Coastal apartments could be the next big thing when it comes to investment opportunities in Sydney, as vacancy rates drop and housing supply tightens across the city.
A buyers agency network has named the best unit markets for finding a tenant, with several suburbs from the northern beaches and eastern suburbs making the list.
Dee Why, Manly Vale, Brookvale, Maroubra, Kensington and Kingsford all featured as strong opportunities in terms of good tenant demand and low vacancy rates.
All of the suburbs experienced high capital growth over the 12 months to February. Values in Dee Why and Manly Vale had grown by 35 per cent over the year, with median apartment values just north of $1.1m. The median apartment price in Brookvale was slightly higher at $1.18m following 30 per cent growth, while Maroubra, Kensington and Kingsford straddled the $1m mark after a 23-29 per cent climb.
While the reopening of international borders would create an influx of new people seeking rental accommodation, the opportunities for investors extended far beyond the inner-city locales traditionally favoured by international students and new arrivals.
This had much to do with falling vacancy rates and a tighter level of housing supply in several Sydney regions said BuyersBuyers co-founder and chief operating officer Pete Wargent.
The northern beaches were a case in point. With limited new apartments being built, the area experienced low vacancies throughout the pandemic despite other Sydney markets feeling the brunt of a significant drop in renter demand.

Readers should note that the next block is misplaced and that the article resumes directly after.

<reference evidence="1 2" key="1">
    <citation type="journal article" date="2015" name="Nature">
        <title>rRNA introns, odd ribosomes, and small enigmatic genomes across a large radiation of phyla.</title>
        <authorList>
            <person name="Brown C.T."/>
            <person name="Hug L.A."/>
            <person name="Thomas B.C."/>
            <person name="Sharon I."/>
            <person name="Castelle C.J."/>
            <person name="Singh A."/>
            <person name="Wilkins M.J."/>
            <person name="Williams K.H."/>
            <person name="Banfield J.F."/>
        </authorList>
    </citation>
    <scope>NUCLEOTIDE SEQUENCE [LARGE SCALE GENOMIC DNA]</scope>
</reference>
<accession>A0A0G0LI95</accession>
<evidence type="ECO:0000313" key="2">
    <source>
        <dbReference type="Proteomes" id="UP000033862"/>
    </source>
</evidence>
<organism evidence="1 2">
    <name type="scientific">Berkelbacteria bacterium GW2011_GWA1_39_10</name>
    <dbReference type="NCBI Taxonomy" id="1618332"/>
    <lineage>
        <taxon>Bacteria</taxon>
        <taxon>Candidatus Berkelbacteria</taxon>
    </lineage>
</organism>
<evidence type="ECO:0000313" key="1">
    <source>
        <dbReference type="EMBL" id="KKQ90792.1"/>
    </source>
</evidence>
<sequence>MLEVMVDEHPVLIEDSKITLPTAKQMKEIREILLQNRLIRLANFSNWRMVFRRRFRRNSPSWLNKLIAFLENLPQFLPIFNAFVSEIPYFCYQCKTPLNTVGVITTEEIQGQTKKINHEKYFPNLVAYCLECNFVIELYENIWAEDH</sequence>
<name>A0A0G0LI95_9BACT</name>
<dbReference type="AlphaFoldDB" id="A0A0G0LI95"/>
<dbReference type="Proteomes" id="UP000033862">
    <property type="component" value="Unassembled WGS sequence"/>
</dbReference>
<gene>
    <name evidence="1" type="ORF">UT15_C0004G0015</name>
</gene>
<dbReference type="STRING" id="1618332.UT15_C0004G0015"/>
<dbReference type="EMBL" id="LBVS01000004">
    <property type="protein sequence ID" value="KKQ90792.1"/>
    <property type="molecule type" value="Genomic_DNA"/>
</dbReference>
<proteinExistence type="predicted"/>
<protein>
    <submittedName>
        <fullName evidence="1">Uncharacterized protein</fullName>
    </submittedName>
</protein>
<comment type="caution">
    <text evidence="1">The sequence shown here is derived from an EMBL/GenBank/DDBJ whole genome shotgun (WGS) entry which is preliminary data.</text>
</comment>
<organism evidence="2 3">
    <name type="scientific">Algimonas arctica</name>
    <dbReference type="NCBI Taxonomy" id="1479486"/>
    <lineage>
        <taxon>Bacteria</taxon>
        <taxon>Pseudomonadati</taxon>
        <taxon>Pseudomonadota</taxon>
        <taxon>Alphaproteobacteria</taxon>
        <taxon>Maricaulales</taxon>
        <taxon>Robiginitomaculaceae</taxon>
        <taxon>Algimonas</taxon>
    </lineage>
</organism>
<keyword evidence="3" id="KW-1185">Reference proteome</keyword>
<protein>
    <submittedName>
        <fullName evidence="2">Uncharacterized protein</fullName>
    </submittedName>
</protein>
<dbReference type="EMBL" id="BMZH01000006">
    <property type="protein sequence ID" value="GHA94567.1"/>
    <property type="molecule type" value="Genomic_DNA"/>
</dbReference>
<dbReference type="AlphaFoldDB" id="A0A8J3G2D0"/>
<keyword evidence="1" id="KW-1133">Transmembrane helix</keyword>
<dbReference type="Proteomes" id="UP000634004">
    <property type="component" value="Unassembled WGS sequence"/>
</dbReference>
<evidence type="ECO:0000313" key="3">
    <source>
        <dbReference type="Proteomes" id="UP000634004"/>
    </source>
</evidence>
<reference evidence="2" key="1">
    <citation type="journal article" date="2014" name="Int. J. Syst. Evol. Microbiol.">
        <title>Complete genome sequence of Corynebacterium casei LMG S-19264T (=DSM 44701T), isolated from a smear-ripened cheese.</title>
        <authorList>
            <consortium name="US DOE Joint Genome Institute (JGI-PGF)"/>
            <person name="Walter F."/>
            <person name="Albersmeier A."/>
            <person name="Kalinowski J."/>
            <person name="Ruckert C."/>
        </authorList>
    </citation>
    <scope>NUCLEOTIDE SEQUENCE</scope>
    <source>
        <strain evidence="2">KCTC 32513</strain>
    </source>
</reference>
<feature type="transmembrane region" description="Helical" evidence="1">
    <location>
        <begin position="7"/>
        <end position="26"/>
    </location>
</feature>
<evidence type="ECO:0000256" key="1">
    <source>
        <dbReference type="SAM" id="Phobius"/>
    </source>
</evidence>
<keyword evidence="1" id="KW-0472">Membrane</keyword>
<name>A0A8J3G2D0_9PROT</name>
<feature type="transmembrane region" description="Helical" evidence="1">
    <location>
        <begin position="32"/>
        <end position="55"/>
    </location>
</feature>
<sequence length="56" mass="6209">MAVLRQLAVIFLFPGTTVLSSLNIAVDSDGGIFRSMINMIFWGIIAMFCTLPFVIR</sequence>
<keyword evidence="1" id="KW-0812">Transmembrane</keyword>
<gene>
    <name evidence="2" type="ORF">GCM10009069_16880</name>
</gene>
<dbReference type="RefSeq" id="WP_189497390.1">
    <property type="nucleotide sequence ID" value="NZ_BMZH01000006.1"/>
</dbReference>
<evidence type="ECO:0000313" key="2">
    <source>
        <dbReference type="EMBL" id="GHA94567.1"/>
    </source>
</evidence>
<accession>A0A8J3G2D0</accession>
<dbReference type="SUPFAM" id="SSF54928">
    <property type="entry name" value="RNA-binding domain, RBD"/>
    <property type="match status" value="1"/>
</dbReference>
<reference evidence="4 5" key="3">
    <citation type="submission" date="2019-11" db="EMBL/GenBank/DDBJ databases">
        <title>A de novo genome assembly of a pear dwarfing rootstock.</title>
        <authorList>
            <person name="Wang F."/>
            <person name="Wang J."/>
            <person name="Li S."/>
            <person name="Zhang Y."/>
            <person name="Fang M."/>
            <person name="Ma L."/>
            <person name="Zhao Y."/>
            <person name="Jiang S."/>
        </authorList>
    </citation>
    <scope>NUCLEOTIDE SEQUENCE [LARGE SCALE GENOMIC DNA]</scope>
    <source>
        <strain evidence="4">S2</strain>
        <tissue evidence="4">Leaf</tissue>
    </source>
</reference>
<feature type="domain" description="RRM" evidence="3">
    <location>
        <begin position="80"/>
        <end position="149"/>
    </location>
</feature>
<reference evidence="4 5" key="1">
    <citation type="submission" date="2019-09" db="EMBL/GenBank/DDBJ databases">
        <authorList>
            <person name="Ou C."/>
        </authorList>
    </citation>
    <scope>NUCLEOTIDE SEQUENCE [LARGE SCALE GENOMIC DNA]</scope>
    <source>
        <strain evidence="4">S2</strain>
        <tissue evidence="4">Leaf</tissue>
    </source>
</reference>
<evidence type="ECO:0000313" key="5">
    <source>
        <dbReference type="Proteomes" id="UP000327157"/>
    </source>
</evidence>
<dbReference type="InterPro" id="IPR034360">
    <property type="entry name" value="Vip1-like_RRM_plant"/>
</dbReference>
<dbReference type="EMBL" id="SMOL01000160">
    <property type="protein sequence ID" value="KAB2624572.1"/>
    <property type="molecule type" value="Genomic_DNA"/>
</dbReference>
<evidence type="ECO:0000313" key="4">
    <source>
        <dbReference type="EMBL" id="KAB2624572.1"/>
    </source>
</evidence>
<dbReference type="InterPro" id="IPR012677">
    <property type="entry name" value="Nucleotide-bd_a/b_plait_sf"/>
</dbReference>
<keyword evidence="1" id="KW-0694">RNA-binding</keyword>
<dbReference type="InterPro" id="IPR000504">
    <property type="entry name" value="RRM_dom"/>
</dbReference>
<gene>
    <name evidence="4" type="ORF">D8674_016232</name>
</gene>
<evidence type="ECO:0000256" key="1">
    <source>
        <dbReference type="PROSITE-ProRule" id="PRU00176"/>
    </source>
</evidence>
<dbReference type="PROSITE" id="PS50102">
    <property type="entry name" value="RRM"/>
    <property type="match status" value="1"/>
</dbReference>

“In the northern beaches, the stock has been falling and falling,” Mr Wargent said.
“It’s creating a pressure cooker environment where, if that continues, we will only see prices and rents spiking higher.”
He said he expected rents to increase by 10-20 per cent nationally as new overseas arrivals put pressure on the already tightening domestic rental market.
Vacancy rates had fallen from 8 per cent to 2 per cent in the university suburb of Kensington, with open borders expected to fuel further competition among renters. He said vacancies in inner city Sydney were “filling up at a rate of knots” and that the rental market would be “extremely tight” over the next two years as supply failed to keep pace with increased demand.
This demand was also coming from young domestic renters leaving home after lockdown.
“We already had vacancies at 16-year lows nationally last month and that’s even before the borders opened fully,” Mr Wargent said.
“The borders reopening is just a final factor in a confluence of things that have come together to reduce the amount of rentals available.”
He said it was important to look beyond transitory trends caused by the pandemic and focus on the long-term fundamentals.
“In the unit market, there are solid opportunities in many of the coastal markets on the eastern seaboard, as well as in Sydney’s northern beaches and eastern suburbs.”
“Our analysis shows that there are some strong opportunities for investors with a budget ranging from $800,000 up to $1.2 million, and requiring a rental yield of at least 3 per cent.”
He said good quality apartments favoured by owner-occupiers in areas where supply was capped offered the best opportunities.